Hollis Cooper: World Without End
The paintings, installations and video works of Hollis Cooper are invested in the haptic and the optic construction of space in a way that privileges neither while questioning both. Her compositions act as a recursive loop that joins the digital and the painterly in a series of complex mediations between memory, found materials and innumerable acts of aesthetic transduction. Cooper’s works remind us that ‘the virtual’ is not just a hypothetical construction, but that we encounter the production of virtuality all around us as a series of visual tropes, cultural memes and rhetorical devices. Much like her immersive environments we find ourselves encircled by the digital aesthetics of cinematic seductions, scripted spaces and technologized environments, or what many theorists now refer to as a culture of remediation.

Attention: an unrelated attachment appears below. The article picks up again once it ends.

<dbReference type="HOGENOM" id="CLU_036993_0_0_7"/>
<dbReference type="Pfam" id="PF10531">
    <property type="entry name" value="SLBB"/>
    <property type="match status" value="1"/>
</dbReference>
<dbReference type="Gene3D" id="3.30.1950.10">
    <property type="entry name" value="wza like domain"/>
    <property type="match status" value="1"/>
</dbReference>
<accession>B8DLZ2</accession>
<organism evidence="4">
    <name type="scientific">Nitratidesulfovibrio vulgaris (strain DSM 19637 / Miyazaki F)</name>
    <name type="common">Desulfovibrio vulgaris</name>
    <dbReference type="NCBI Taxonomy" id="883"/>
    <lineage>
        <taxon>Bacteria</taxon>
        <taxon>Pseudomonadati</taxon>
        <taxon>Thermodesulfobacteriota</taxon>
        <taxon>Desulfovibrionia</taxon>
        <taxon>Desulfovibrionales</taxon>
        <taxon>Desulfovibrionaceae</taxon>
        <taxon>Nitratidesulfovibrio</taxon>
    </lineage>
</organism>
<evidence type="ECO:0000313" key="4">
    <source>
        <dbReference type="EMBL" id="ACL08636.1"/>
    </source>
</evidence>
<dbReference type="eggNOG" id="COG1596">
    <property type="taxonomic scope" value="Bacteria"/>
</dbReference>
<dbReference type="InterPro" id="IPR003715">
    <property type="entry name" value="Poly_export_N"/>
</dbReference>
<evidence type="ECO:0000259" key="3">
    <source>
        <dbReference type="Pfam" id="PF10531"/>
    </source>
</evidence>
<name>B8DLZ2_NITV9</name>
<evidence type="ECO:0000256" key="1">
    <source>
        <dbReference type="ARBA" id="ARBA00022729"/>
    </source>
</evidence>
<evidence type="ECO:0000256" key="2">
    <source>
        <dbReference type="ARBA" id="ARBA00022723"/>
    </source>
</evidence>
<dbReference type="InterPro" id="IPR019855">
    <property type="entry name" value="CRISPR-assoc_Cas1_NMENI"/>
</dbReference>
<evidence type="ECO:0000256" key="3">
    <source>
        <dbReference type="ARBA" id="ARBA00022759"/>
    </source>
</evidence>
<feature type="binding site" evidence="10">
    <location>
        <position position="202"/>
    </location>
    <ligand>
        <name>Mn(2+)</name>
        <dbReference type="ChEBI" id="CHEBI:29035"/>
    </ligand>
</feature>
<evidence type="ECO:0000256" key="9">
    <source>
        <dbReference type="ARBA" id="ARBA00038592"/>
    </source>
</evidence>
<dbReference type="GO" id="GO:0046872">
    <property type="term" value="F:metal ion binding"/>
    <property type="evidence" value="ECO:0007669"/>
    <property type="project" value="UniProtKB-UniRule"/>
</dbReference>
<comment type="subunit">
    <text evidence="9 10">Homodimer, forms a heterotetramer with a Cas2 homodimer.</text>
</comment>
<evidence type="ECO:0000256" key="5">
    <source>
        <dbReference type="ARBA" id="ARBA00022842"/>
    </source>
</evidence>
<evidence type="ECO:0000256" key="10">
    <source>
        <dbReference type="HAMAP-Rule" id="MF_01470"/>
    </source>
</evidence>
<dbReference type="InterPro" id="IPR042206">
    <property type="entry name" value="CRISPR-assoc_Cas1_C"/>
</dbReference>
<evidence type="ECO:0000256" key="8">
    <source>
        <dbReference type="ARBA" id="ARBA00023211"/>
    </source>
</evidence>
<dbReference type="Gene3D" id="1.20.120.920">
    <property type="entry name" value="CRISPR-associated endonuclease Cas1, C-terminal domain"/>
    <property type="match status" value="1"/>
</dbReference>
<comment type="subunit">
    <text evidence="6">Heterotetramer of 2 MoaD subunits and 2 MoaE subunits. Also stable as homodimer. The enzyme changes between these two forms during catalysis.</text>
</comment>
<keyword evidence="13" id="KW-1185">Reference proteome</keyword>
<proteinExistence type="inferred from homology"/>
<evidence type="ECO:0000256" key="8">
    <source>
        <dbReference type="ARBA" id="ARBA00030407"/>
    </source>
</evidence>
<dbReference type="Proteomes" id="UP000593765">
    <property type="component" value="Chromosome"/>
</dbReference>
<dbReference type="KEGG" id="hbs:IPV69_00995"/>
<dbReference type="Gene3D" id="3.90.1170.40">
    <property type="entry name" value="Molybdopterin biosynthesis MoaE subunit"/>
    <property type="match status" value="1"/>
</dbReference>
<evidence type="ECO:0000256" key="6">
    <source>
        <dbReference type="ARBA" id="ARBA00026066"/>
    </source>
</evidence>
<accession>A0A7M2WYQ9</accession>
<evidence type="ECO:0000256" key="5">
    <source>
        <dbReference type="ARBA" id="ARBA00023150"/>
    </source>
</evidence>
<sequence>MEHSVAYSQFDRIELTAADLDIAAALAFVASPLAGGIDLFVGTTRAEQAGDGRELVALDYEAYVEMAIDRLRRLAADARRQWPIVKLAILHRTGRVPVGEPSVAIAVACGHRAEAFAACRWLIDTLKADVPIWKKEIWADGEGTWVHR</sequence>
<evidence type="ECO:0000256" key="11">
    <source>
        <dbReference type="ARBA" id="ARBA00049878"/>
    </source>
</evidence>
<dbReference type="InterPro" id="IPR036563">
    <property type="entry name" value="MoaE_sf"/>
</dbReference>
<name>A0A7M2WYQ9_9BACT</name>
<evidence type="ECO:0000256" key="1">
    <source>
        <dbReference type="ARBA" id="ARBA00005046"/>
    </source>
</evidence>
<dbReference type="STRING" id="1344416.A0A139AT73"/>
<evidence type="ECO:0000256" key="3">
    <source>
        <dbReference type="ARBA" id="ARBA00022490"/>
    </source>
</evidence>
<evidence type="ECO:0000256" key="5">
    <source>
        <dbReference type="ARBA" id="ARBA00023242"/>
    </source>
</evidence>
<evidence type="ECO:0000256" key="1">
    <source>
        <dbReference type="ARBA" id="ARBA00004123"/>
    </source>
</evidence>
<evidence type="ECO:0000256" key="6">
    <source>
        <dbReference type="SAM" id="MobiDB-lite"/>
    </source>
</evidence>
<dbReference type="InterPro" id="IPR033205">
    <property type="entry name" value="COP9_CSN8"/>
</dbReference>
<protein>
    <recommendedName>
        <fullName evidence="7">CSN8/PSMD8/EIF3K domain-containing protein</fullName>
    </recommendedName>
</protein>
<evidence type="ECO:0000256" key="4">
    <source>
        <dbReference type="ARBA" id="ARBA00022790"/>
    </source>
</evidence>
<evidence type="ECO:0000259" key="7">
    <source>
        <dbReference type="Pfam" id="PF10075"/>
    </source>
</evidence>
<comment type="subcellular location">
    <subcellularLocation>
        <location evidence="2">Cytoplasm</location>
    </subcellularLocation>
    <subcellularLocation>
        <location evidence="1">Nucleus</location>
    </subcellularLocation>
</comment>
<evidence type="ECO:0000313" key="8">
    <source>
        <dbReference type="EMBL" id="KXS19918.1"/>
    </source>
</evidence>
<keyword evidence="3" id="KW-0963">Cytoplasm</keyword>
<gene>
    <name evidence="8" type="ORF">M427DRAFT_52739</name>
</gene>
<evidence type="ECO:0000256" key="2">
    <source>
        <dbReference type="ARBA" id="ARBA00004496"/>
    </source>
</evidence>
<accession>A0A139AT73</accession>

By folding different digitized spaces together — spaces from internet chat rooms, videogame backgrounds and various forms of theoretical architecture — Cooper’s work engages in a kind of radical geometricism that points to the instability of ‘the virtual’ as a well defined local. In fact, her painterly installations insist upon a type of shifting presence that is determined by the interplay of the viewing situation as well as the orchestration of technological motifs, nexus effects and deconstructed systems of representation. The introduction of moving elements, of new framing devices, and an open dialog between the structures that define her work all point to the permeability of forms and even the repurposing of institutional elements.